As the skyrocketing cost of housing in the Wood River Valley continues to push the prospect of owning or renting a home out of reach for a growing number of local workers, the Blaine County School District is creating a working group to address the lack of affordable housing options for school staff.

The group, which has not yet officially formed, will be led by two members of the district’s board of trustees: Chairman Keith Roark and Trustee Dan Turner.

“We need to do something,” Roark told his fellow board members in a meeting Tuesday night.

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R. Keith Roark

The median advertised rental rate for a two-bedroom apartment in Blaine County reached $2,000 this year, according to data collected by the Housing Authority, jumping up from $1,680 the year prior. The median rate had steadily climbed over the past decade, more than doubling since 2013 when it was $941 for a two-bedroom.

Purchase prices for homes have risen as well, with median prices nearly doubling between 2013 and 2021: from $265,714 to $468,750 for a two-bedroom, and from $348,750 to $655,000 for a three-bedroom.

Across the valley, the shortage of available housing—and pricing of the homes that are available—has affected employers looking to recruit or retain employees. The School District is no exception, Trustee Gretchen Gorham told attendees of a countywide housing workshop last month. Several new teachers have accepted positions in the district in recent months only to back out because they couldn’t find housing, Gorham said.

“We’re going to have a shortage if we can’t get these [teachers] housing,” she said at the time. “We are really in crisis.”

On Tuesday, Turner said the district had heard “loud and clear” during recent negotiations with the Blaine County Education Association about “the amount of stress this is putting on our workforce.”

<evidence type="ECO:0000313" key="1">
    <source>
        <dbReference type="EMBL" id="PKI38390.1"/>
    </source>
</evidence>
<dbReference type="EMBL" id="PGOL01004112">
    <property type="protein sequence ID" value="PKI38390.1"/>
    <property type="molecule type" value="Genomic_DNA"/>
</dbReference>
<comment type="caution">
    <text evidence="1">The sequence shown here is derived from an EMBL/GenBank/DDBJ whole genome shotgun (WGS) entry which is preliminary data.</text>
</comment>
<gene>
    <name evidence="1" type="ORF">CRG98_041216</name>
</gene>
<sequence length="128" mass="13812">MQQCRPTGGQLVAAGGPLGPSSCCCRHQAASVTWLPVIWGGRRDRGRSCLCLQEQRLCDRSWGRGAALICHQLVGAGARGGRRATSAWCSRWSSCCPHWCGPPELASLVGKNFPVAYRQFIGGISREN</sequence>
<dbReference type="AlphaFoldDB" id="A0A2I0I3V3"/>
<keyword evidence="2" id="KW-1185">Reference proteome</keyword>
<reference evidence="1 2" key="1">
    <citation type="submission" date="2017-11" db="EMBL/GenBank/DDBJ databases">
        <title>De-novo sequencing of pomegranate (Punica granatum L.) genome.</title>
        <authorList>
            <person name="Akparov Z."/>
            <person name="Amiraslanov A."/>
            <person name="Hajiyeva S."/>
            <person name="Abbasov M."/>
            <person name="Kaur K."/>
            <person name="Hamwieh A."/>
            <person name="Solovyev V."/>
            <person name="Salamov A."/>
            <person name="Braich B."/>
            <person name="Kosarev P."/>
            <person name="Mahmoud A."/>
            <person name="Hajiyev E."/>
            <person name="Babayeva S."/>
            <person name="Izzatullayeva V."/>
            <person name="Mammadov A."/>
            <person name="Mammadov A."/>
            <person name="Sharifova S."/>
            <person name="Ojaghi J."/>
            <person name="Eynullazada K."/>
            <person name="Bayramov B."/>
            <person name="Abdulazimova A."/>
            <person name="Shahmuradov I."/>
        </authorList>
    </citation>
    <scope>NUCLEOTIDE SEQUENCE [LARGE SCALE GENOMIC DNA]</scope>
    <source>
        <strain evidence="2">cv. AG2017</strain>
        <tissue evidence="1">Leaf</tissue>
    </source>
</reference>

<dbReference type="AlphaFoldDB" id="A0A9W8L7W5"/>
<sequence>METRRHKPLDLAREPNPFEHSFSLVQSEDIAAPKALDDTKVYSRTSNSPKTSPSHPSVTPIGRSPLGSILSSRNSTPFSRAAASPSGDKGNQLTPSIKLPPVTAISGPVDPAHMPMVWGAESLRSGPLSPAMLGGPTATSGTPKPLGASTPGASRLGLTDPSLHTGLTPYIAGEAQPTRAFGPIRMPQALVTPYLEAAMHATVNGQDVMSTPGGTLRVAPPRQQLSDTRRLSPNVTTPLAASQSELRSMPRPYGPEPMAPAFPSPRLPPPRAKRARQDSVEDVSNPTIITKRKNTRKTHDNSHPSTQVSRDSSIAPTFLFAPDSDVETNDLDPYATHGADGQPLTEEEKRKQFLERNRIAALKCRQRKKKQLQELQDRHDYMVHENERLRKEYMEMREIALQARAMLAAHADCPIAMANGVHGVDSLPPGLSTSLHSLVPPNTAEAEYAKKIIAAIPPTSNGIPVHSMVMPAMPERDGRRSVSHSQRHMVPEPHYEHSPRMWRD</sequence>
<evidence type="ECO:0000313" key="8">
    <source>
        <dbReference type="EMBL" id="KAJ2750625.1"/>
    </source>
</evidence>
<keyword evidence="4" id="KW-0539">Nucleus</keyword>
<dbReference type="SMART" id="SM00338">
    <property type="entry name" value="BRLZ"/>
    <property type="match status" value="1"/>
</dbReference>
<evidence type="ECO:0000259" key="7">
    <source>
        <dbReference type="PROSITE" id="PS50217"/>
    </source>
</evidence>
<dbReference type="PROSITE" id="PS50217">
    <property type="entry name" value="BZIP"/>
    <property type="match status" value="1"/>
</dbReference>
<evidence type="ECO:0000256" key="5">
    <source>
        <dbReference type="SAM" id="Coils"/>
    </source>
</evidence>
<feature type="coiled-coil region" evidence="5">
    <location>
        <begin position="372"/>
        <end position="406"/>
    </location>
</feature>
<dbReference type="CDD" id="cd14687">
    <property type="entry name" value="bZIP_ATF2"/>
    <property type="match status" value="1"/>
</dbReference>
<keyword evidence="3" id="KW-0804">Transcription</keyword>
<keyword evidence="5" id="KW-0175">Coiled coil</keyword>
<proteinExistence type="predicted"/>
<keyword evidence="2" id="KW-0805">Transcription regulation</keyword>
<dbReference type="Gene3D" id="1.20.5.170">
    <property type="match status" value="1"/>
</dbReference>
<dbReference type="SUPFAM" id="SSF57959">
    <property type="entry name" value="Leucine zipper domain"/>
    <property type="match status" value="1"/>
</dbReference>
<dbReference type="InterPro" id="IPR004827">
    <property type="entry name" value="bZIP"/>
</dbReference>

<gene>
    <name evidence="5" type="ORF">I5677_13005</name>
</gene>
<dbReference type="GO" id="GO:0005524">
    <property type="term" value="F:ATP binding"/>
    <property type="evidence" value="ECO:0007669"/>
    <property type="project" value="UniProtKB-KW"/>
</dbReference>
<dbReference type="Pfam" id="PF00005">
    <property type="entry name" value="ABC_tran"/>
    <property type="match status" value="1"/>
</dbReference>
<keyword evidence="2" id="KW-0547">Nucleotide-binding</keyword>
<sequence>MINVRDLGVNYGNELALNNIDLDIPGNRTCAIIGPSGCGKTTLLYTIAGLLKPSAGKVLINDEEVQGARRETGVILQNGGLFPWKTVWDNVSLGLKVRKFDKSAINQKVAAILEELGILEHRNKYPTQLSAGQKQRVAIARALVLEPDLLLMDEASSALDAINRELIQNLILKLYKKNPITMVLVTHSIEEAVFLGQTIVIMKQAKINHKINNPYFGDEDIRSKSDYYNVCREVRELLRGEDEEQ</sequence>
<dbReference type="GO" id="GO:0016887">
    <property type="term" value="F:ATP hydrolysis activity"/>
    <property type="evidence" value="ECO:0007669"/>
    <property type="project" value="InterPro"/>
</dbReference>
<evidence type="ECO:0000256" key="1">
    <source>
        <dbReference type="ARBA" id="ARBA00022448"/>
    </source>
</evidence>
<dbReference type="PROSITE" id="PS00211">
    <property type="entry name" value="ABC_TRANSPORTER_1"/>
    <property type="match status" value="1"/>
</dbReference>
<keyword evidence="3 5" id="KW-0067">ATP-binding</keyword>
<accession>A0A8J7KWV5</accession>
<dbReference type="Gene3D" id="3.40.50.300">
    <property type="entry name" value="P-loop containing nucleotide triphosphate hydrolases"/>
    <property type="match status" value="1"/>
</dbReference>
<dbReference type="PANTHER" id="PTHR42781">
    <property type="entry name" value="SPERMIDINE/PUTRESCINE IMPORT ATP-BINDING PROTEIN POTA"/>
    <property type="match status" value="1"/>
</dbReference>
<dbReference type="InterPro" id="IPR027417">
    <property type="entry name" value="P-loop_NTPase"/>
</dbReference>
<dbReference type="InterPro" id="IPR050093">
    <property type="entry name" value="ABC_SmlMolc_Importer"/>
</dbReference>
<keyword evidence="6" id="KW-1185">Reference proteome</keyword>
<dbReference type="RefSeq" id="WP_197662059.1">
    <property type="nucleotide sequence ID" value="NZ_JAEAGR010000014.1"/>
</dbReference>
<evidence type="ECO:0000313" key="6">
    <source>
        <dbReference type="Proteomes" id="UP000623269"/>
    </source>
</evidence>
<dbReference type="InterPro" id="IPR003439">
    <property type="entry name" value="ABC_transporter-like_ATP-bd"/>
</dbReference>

“Right now is the time to be getting on this,” Turner said.

Turner said he would like to see the working group collect relevant data to analyze the problem, “figure out where pressure points are in our workforce, and from that create and evaluate some solutions.” Those solutions will likely include both short-term and long-term strategies, he said, through collaboration with other local entities, experts and community leaders.

“I think it’s a multifaceted approach,” Turner said. “Through it we can hopefully address the real short-term needs, be a community partner in the immediate term, then come out of the working group with great recommendations for a long-term strategic planning model.”

The housing shortage has most acutely affected younger teachers in the district, who earn less than more established staff members, Roark said.

“We’re never going to be able to solve this problem with salaries and benefits,” he said. “The market goes its own way and we just don’t have control over that. But there may be some other ways that we can at least mitigate the impact that the housing crisis is having on our ability to recruit new teachers.”

The committee has not yet been officially created by the district, but the remainder of the trustees gave Roark and Turner the go-ahead Tuesday night to move forward with the project. The board will take a formal vote on whether to form the working group at a later date.

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